Editor's note: This story has been updated with comment from Students for Concealed Carry.
In a Facebook post on Tuesday afternoon, American singer-songwriter Ray LaMontagne said he was canceling a scheduled show at the University of Texas at Austin’s Bass Concert Hall because of concerns with Texas’ new campus carry law.
LaMontagne, who was scheduled to perform Thursday at 7 p.m., said in his Facebook post that he considers himself a "very open minded human being," but he cannot support the campus carry "ideology." UT-Austin confirmed that he is the first performer to cancel at the school over the law.
"There are a lot of things this country needs more of, but guns aren’t one of them," LaMontagne said. "On behalf of myself and the band, and everyone involved in the tour, I want to express our collective disappointment in the decision to allow guns on campus, and within the campus venue."
According to Austin360, this is the second time LaMontagne has canceled a performance in Austin. Kathy Panoff, Texas Performing Arts director and an associate dean in the College of Fine Arts, referred questions to UT-Austin communications office.
In a statement, UT-Austin spokesman J.B. Bird expressed regret over LaMontagne canceling his performance but respects his right to do so. He pointed out that state law allows "licensed permit holders to bring concealed handguns into many performance venues on public university campuses, including the Performing Arts Center" at UT-Austin.
Brian Bensimon, state director for Students for Concealed Carry, called the cancellation “political grandstanding.”
“It's likely that Mr. LaMontagne has performed at numerous venues that allow concealed carry without even realizing it,” Bensimon said.
In passing the campus carry law, which took effect in August, Texas lawmakers said they were protecting the Second Amendment and helping to make public university campuses safer. Critics say that college campuses would actually become less safe and that the campus carry law would discourage free discussion in classrooms.
The law applies to people who have concealed handgun licenses. With a few exceptions, state-approved training courses to have a concealed handgun in Texas are limited to those age 21 and older.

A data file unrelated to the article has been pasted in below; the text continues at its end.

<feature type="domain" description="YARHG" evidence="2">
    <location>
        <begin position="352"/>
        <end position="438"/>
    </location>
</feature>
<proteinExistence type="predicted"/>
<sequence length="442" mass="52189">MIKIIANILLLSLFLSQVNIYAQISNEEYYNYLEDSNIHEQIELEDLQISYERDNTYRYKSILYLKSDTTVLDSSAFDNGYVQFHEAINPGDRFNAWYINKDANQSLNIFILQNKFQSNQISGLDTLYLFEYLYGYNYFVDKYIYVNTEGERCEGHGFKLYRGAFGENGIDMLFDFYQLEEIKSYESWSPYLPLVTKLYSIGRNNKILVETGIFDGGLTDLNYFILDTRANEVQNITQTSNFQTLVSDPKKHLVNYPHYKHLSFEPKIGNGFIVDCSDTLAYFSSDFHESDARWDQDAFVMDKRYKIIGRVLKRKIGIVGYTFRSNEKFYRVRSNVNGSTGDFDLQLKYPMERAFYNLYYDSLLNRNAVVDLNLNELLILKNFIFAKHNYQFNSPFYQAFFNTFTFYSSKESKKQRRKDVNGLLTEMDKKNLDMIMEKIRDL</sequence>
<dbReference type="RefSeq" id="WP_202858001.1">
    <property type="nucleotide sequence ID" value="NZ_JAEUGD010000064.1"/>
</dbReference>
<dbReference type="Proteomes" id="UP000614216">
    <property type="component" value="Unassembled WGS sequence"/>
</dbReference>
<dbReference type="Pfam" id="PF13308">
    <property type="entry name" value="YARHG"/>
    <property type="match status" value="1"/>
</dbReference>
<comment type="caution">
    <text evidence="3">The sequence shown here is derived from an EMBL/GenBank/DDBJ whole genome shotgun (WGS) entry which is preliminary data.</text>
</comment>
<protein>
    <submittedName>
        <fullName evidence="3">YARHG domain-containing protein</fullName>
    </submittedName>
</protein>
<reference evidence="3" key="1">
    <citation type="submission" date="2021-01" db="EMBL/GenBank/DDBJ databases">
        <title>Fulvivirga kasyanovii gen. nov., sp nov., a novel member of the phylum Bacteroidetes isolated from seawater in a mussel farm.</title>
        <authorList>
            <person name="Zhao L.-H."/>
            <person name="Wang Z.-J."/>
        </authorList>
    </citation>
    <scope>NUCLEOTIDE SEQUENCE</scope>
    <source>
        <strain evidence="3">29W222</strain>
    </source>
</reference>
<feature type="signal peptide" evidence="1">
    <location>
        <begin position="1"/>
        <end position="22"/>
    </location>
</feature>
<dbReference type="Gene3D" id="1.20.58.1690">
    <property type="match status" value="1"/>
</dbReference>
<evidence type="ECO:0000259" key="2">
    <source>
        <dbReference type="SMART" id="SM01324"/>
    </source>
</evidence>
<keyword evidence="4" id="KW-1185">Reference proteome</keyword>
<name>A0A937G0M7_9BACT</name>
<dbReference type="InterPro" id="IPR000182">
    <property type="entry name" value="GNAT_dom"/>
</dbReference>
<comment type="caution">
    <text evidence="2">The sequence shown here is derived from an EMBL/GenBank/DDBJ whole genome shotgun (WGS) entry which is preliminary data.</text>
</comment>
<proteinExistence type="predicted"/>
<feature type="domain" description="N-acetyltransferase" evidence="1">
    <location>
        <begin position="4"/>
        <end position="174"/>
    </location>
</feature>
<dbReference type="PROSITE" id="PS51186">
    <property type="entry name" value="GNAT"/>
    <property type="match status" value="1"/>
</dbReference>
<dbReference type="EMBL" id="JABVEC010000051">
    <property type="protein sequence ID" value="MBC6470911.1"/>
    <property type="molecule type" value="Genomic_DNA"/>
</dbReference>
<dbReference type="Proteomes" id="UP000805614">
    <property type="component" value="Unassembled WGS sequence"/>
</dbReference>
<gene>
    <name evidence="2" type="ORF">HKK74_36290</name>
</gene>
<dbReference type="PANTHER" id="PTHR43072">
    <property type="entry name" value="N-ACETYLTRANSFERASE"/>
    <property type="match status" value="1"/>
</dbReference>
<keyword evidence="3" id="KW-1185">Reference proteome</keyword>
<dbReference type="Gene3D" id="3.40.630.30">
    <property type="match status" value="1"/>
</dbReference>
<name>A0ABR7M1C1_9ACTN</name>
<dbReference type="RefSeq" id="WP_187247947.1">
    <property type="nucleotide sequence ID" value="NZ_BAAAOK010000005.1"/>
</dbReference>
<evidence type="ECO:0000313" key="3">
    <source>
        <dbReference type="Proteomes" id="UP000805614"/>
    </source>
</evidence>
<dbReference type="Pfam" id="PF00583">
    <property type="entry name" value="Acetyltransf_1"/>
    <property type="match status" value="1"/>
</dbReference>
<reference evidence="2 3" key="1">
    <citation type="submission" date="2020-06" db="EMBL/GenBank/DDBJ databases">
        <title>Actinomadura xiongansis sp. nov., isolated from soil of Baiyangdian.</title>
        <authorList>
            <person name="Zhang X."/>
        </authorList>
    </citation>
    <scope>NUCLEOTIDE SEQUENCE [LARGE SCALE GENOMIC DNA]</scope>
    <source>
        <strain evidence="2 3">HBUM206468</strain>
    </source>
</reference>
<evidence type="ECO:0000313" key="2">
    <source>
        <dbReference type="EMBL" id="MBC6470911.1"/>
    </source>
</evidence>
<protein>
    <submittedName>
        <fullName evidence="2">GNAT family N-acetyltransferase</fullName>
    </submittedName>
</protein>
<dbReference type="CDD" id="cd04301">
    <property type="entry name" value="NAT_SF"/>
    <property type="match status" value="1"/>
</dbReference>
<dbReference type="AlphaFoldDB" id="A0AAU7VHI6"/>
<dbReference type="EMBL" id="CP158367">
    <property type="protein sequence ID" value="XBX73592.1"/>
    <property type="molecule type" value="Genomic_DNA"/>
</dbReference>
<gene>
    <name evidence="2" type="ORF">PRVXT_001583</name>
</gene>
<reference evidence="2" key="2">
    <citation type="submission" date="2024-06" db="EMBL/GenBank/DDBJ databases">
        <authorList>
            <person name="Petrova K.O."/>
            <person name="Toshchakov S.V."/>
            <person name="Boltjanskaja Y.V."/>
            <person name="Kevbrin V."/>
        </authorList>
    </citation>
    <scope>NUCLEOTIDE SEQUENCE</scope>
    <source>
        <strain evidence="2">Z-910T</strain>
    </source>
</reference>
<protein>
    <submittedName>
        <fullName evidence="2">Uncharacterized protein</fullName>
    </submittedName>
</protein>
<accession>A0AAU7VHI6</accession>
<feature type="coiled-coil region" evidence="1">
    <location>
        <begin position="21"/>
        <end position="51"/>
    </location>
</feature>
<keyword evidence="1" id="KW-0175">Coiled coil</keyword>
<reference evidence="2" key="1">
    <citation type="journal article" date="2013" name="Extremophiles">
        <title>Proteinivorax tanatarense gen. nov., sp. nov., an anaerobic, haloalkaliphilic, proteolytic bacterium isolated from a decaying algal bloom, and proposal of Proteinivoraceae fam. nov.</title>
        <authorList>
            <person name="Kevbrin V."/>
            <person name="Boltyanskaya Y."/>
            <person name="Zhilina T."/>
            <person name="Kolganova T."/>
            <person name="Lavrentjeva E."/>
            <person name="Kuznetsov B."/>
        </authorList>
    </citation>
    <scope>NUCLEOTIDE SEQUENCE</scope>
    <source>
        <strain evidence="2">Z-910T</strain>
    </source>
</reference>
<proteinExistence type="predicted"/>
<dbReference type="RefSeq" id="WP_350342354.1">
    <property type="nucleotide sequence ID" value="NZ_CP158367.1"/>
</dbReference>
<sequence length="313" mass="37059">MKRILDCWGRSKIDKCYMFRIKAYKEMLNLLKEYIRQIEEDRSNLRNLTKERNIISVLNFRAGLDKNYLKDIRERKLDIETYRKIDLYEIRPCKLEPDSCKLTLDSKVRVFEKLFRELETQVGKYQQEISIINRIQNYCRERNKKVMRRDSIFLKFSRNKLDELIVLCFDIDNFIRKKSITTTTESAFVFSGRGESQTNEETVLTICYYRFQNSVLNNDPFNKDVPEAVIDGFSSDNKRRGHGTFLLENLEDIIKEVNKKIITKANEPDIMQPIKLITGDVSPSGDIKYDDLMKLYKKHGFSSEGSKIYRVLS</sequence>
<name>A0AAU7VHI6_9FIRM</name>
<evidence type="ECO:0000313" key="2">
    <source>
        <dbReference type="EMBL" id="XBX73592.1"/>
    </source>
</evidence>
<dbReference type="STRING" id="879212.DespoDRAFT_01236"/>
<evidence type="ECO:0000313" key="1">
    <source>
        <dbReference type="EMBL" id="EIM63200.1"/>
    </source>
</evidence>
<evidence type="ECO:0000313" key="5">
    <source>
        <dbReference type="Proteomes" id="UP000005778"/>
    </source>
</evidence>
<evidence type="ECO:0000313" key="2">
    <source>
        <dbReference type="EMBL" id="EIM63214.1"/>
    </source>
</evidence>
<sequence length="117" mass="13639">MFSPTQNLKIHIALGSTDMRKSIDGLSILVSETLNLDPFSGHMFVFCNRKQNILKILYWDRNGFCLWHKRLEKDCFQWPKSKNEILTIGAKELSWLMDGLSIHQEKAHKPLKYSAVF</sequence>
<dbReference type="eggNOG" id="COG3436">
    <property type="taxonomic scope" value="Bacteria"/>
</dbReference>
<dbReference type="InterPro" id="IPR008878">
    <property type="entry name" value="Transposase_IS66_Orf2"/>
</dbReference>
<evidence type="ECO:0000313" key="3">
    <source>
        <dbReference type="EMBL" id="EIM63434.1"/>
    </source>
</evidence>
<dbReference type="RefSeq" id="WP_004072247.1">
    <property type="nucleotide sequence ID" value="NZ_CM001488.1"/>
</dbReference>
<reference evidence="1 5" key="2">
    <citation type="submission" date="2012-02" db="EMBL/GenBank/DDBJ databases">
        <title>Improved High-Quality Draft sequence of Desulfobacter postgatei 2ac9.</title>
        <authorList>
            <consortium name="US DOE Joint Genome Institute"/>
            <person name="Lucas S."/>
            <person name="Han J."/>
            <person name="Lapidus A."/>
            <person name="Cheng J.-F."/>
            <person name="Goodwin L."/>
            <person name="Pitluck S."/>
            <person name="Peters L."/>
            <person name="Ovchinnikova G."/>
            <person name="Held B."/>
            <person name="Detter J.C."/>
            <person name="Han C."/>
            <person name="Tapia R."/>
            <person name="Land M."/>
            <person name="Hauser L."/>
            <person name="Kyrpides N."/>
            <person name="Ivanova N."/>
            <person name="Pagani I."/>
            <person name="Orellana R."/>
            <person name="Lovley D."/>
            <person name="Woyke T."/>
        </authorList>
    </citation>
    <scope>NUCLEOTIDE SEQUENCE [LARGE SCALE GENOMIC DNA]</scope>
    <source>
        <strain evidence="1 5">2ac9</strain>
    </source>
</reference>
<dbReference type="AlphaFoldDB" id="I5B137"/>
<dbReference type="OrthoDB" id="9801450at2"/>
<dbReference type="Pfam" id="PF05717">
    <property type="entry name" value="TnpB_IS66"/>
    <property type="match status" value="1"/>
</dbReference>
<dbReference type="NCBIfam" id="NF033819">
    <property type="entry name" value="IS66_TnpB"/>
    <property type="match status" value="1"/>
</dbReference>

The law has been a controversial one at Texas universities — particularly at UT-Austin, where students protested the law with dildos last month.
UT-Austin professors can ban guns from their private offices, but for many, that was not enough. Several UT-Austin professors filed a suit this summer seeking to stop implementation of the law, but a federal judge denied their request for an injunction. And in February, Architecture school Dean Fritz Steiner resigned and headed to another university over campus carry.
"I would have never applied for another job if not for campus carry," Steiner told the Tribune then. "I felt that I was going to be responsible for managing a law I didn't believe in."
Disclosure: The University of Texas at Austin has been a financial supporter of The Texas Tribune. A complete list of Tribune donors and sponsors can be viewed here.
Read more about campus carry here:
- Cocks Not Glocks, a UT-Austin group formed in response to legislation allowing concealed handguns on college campuses, passed out thousands of multicolored sex toys in preparation for a protest.
- Campus carry is now law. Here's what that means.
Thanks to a new state law, properly licensed college students, faculty and visitors across Texas are allowed to carry their concealed guns into campus buildings. But that right will be mostly limited to public schools. All but one private university have opted out of the state's controversial campus carry law.